APS Board Prepares for OSD, Declines to Oppose State Takeovers


osd rally 2(APN) ATLANTA — On Monday, August 10, 2015, the Atlanta Public Schools Board of Education (APS BOE) voted to hire Gov. Nathan Deal’s soon-to-depart policy advisor, Erin Hames, as a consultant to help prevent a state takeover of schools in the district, a likelihood presented by the legislation of which Hames herself was an architect.


In crafting legislation that actualized Governor Nathan Deal’s vision of an “Opportunity School District” Hames, the Governor’s soon-to-depart policy adviser, effectively designed herself a new job in Atlanta.


Deal’s office had announced Hames’s departure only hours before.


As Atlanta Progressive News previously reported, the Opportunity School District (OSD) is a plan to create a statewide school district, run by a Governor-appointed superintendent who would have the power to take control of so-called “failing” schools and either operate them, hand them over to charter operators, share governance with the local board, or close them.


This unelected official would have the power to fire and hire principals, faculty, and staff; and to control school finances, curriculum, and all other school operations.




The plan is based on a model pioneered in New Orleans, Louisiana, that has effectively privatized that city’s public education system.




In order for the plan to take effect, voters would need to approve a constitutional amendment. In March, The Georgia General Assembly passed legislation to allow for that referendum to take place in November 2016.




Some Georgia school districts have taken a stance against the OSD.


Philip Lanoue, Superintendent of Clarke County Schools and 2015 National Superintendent of the Year, authored an op-ed for Online Athens, the website of the Athens Banner-Herald newspaper, critiquing the OSD proposal.


“To take away democratic principles is monumental and allows Georgia communities to be stripped of their identities as having primary responsibility of educating their children,” he wrote.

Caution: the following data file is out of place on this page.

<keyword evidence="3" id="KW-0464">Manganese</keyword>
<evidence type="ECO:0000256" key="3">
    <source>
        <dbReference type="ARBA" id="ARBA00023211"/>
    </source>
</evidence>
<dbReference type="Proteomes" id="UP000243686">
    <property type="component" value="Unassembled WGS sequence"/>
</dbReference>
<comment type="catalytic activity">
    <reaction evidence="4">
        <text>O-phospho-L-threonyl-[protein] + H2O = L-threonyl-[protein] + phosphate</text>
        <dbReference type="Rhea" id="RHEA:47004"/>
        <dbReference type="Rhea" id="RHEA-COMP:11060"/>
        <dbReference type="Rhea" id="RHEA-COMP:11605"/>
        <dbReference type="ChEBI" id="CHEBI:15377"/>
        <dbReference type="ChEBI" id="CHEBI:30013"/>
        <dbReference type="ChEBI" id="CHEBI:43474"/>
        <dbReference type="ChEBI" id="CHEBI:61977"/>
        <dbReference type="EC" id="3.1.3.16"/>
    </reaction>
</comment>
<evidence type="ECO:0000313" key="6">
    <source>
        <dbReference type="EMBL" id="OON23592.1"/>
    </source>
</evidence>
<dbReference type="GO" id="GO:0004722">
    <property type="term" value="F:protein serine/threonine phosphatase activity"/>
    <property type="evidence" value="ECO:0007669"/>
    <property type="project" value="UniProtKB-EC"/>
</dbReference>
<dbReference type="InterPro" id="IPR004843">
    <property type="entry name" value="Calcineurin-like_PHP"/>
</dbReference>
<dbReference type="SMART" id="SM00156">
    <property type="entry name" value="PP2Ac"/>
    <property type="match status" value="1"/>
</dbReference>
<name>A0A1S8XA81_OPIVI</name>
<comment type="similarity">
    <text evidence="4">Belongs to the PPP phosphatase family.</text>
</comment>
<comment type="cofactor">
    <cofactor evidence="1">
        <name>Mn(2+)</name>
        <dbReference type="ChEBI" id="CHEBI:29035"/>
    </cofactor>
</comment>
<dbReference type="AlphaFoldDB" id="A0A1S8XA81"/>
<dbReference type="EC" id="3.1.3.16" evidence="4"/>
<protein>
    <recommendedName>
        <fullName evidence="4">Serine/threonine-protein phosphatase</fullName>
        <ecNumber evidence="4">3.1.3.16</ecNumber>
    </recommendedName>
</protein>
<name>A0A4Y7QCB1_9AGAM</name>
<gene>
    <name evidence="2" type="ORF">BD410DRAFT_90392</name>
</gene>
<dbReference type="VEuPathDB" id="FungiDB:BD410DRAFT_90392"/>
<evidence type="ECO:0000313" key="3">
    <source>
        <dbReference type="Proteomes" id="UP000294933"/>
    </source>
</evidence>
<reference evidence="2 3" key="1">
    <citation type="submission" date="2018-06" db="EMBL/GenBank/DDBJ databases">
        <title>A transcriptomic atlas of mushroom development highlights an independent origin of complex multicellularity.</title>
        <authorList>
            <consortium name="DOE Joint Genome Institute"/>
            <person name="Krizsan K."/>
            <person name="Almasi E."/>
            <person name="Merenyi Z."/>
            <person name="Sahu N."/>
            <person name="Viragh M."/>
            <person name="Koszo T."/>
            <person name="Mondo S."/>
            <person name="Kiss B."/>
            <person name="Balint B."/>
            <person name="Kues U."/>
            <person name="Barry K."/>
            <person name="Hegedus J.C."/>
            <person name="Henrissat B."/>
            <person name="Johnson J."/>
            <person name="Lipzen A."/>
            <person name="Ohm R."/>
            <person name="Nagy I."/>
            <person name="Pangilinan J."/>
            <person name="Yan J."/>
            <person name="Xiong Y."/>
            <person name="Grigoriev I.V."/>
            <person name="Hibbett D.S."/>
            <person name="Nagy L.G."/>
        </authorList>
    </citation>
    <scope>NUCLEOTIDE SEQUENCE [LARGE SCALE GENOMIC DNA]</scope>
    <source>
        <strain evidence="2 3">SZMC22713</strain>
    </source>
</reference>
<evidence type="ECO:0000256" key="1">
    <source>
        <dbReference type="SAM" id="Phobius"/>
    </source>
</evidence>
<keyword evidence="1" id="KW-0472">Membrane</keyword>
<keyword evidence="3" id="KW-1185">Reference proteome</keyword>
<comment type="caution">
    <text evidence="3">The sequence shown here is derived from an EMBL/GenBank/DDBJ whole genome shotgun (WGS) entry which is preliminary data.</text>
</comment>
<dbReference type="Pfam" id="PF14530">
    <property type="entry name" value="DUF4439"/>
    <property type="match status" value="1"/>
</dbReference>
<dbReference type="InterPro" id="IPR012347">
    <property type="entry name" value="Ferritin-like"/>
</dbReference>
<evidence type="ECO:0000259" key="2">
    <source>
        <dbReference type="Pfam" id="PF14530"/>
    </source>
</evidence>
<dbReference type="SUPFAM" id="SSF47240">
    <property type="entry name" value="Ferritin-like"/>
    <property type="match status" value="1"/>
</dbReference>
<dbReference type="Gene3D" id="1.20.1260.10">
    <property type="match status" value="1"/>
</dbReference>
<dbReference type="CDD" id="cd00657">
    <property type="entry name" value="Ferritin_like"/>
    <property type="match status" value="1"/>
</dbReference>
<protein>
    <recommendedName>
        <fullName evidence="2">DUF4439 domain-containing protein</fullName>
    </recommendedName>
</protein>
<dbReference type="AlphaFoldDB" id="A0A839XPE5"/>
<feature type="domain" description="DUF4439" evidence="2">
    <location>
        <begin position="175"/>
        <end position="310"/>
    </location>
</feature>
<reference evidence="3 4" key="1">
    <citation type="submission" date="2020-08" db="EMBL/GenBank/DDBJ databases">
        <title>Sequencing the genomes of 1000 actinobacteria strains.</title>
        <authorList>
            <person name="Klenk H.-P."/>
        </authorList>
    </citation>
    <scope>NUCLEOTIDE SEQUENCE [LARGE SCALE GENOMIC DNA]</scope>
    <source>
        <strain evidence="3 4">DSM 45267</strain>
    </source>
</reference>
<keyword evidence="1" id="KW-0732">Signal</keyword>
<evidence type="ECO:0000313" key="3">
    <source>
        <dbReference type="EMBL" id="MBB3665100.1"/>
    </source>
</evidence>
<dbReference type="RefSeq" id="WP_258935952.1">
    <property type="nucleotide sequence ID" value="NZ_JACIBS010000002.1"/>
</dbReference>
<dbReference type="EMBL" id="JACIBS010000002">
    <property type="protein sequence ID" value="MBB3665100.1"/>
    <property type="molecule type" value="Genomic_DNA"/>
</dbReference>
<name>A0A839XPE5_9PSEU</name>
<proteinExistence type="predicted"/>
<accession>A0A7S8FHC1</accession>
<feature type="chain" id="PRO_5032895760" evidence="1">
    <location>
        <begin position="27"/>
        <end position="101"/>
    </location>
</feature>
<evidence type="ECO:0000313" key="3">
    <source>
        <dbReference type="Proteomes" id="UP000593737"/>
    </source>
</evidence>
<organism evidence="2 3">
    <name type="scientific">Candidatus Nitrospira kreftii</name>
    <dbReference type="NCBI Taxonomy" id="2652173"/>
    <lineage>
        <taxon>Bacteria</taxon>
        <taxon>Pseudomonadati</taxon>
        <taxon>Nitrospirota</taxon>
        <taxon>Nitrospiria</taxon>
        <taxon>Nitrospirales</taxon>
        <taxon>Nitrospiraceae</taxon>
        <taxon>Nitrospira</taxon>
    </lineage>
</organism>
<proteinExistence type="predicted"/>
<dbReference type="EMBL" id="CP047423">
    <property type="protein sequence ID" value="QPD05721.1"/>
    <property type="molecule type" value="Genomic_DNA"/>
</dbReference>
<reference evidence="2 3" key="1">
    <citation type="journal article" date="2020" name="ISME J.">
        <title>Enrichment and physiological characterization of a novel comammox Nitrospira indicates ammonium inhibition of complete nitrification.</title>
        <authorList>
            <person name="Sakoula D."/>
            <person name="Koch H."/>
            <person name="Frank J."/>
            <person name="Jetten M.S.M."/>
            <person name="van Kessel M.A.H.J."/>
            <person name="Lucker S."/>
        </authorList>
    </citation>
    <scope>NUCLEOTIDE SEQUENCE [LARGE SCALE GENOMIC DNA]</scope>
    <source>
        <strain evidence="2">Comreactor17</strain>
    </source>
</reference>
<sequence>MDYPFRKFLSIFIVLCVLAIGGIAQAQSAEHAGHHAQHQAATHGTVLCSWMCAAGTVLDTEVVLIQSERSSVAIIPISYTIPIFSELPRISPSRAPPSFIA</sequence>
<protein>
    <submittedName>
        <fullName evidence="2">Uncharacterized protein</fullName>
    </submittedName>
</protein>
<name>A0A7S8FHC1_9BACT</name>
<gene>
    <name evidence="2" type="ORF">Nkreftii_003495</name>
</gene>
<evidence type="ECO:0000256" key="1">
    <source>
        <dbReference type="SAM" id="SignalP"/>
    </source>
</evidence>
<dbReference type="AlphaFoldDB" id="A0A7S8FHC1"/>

Last week, rather than critiquing the policy, APS released a statement that more or less accepted the OSD as an eventuality and prioritized turning around schools so that they are no longer eligible for takeover.


“The Board and the superintendent believe that maintaining local control of education is critical to our democracy.  They also have a collective sense of urgency around implementing a strategy for APS schools to improve at a pace that ensures these schools are removed from the potential state take-over list—should voters ultimately approve the OSD,” APS stated.


APS students and their parents, along with members of Rise Up Georgia, attended Monday’s board meeting to demand that APS take a position opposing the OSD.


“Twenty-seven schools under your watch are on the Governor’s takeover list.  We need to know what side you all are on?” Nelini Stamp, co-director of Rise Up said to board members during public comment.


“The fiftieth anniversary of the Voting Rights Act was yesterday and what is Nathan Deal going to do?  He’s going to take away our right to vote for our school board members,” Kimberly Brooks, a parent whose child is an APS student said.


The board went into a two hour executive session and when they re-emerged, it was clear which side they were on.


“I understand that many will disagree with this decision.  Now, I think it’s an opportunity to make a bold decision and have someone who’s tough and smart with us, challenging us to redo and do better because she knows the inside of the state,” Superintendent Meria Carstarphen said.


The Board voted to approve the measure to hire Hames, seven to two.


Byron Amos (District 2) and Stephen Lee (District 5) voted nay.


The Governor’s announcement of Hames’ departure stated that she will be hired as a private consultant to the administration.


“As a consultant, Hames will continue to play a leading role for Deal’s education reform efforts,” the notice read.


So, after years of intentionally de-funding public education in Georgia, the Legislature is coming in for the kill with this massive privatization scheme that will require voter approval in a 2016 ballot question.


Instead of expressing opposition to this interference with local control, APS has constructed a revolving door between itself and the Deal administration.



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